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October 12, 1984 - Image 17

Resource type:
The Michigan Daily, 1984-10-12
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If the summer of 1984 is remem-
bered for any one controversy, it
may well be the one surrounding
Wired, Bob Woodward's biography
of the late actor/comedian John Belushi.
Woodward says he reported the fac-
ts as he saw them, but Belushi's
widow, Judith Jacklin, says the book
only captures one side of her
husband. Jacklin, 33, is working on her
own memoirs, but currently is
touring the country to discuss her
new book-Titters 101. In a recent
interview in Detroit with Daily Arts
editor Fannie Weinstein, Jacklin
discussed her new book, her life
with John, and how his death has
changed her life.
Daily: Where did the idea for Titters
101 come from?
Jacklin: Anne Beatts, Deanne
Stillman, and myself did a first Titters
book in 1976. Titters was the first
collection of humor by women, and the
idea for that came from Anne and
Deanne who were both writing humor
in New York City and finding it difficult
as women to get an outlet. Anne was
the only woman editor at Lampoon and
she had trouble getting her stuff out and
Deanne was doing freelance things
mainly. They decided upon the idea of
doing a book and asked me if I would be
the art director/designer. During that
association, the three of us began
writing together. We always wanted to
get back to doing another book but you
don't make a lot of money in books, and
we all had to support ourselves in one
way or the other. By that point I was
traveling a lot with John, Anne was
producing her own television show,
"Square Pegs," and Deanne was
writing for Anne's show. Someone ap-
proached us about bringing out the old
Titters, but they needed a new push-if
we could do another Titters maybe they
could bring out the old one. So we came
up with the format of a college tex-
tbook. We thought it would enable each
of us to write some of the pieces on our

own and then get together and work. So
Titters is sort of a concept, a lifestyle.
It's what we like to do and we just look
for different formats to express it.
D: Was Titters 101 written with a col-
lege audience in mind?
J: Logically, it would seem to be for a
college audience, but we didn't have
that in mind so much. When we work we
just do what we do. We're not thinking,
"Oh, this would be good for a college
audience." There are a lot of things
going on in this book. There is the
literary sense of the things we
parodied, but we also were very media-
We have references that come
from television and pop culture as well.
It seems to be ideal for a college
audience-college kids are the ones
who have to struggle through this stuff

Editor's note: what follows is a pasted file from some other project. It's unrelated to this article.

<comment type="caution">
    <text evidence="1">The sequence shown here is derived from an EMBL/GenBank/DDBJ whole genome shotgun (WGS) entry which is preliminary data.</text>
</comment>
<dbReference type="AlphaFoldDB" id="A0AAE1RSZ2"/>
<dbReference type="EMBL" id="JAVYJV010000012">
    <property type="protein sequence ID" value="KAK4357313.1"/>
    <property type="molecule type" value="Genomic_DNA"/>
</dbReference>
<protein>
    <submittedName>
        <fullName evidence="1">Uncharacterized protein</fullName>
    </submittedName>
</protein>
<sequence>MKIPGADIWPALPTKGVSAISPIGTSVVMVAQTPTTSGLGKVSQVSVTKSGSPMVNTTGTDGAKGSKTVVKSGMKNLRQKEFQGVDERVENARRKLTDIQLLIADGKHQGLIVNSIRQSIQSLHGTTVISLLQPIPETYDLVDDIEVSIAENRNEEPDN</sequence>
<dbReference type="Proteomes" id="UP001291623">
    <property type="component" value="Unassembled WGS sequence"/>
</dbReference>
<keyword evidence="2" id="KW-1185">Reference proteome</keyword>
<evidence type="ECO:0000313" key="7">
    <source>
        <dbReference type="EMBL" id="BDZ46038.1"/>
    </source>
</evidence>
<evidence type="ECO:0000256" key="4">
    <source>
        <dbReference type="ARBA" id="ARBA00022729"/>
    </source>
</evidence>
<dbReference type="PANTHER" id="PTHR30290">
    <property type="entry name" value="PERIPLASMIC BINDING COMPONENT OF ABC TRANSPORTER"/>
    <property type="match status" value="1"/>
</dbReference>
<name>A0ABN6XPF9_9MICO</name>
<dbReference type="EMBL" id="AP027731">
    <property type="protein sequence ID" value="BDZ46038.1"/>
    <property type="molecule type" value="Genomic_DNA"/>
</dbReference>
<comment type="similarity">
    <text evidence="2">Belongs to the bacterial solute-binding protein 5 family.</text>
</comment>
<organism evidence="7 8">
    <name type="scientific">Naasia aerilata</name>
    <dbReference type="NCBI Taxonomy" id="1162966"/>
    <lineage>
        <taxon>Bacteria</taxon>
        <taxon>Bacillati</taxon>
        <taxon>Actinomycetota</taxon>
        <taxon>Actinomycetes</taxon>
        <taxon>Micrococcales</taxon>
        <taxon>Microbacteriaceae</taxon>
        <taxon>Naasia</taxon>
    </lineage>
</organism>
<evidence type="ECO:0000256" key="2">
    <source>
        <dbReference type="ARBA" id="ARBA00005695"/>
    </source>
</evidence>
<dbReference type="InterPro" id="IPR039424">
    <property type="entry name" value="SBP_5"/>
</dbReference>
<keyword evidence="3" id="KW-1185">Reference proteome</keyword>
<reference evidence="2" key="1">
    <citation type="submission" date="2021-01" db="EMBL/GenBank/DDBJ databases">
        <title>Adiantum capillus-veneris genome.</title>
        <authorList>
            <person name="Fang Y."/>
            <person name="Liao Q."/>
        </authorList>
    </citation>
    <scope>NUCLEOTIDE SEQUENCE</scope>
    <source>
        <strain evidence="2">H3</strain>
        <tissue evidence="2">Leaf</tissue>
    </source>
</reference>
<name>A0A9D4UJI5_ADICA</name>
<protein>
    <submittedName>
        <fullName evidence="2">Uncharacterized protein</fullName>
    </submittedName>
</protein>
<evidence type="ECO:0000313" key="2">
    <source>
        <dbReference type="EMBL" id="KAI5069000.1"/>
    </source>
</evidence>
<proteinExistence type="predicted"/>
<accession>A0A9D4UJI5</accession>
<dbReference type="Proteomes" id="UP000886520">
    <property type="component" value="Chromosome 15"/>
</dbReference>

now and hopefully would have a certain
sense of humor about it. But in-
terestingly, we are finding that an odd
group has become our fans recently:
fathers. People are saying, "I took this
book home and my father loved it." I
don't know why yet. I'm working on a
theory on that one.
D: Do you see it as a feminist book at
J: I don't see us as feminists in terms
of the people who call themselves
feminists and the things they believe
and work for. But I think when women
go out and do what they can do and
make steps that haven't been made
before, then that has a place in feminist
history. For instance, with the first Tit-
ters we used only women and we
provided a lot of work for women. It's
the same with this book-we employed
three women who needed work
(laughs). We're now doing a Titters
cable television show for Showtime.
It's going to be a one-hour comedy
special with a troupe of five women.
We'll use some male celebrities
because the scenes, of course, have to
incorporate men-it's part of our
life-but we will use a woman director,
a woman art director, and any women
that we can, down to the printing lab
which we have no control over. Giving
people the opportunity to work is one
way to make advances.
D: Didn't you originally study art?
J: In school (University of Illinois) I
was in the fine arts. I moved to New
York at the end of '72 and worked in the
art department at National Lampoon
for a year, and then switched to the
Radio Hour. From there I continued
doing any or all of those combined

0 *
The Danse Society--Heaven is Waiting
Morose synth popscapes. The Danse
Soceity, already old news in the U.K.,
are making a predictably late debut in
the U.S. with Heaven is Waiting, less a
new LP than a domestic introduction
for those who haven't been haunting the
import stacks of late. Armed with some
of Bauhaus' menace, Echo and the
Bunnymen's spaceiness, and the Sim-
ple Minds' production sweep, the Danse
Society has yet to attain the depth of
any of those bands. Depressive-gloomy
but smooth, they hint at an impressive
weightiness, but nothing distinctive
ever quite emerges. The thumping
bass line of "Somewhere" comes close
to a Joy Division sort of compulsive in-
terest, and "Angel" has a certain .ner-
vous early-New-Romantic dance/synth
tension, but... the cover of one vintage
Stones psychedelic piece-"It's so very
lonely/You're 2000 light years from
home"-unfortunately puts into con-
venient words just how far form
emotional involvement this band lands.
Chilly, polite, intelligent, and so what.
The Vels-Velocity (Mer-
Highly forgettable debut by Philly
trio doing the same old basic synth-pop,
beat-heavy but not well-enough written
to seem likely for dancefloor success.
Adequate girly vocals, just-adequate

white-funk tunes (advisory note to
band: listen to new Comateens LP,
which ranges exactly the same turf
with much more punch), passable
arrangements, OK production-i.e.,
one big neutral. Big no deal. The Vels
have the polish down, but no per-
sonality to back it up. D.H.,
Wham!, "Wake Me Up Before You Go-
Go" (Columbia 45)
If you thought Culture Club was
homogenized, dig these guys. Last
year's pubescent sex-pop-idols in
Britain, Wham! consists of two skinny
boys scampering about in gym shorts
and sneakers, making millions when
they ought to do the decent thing and sit
around collecting dole checks. They
had some legal tussles to keep them out
of circulation for awhile after their
initial U.K. hits, but unfortunately
that's over and they're now attempting
to break into the U.S. market. This
currently-clumbing single is ob-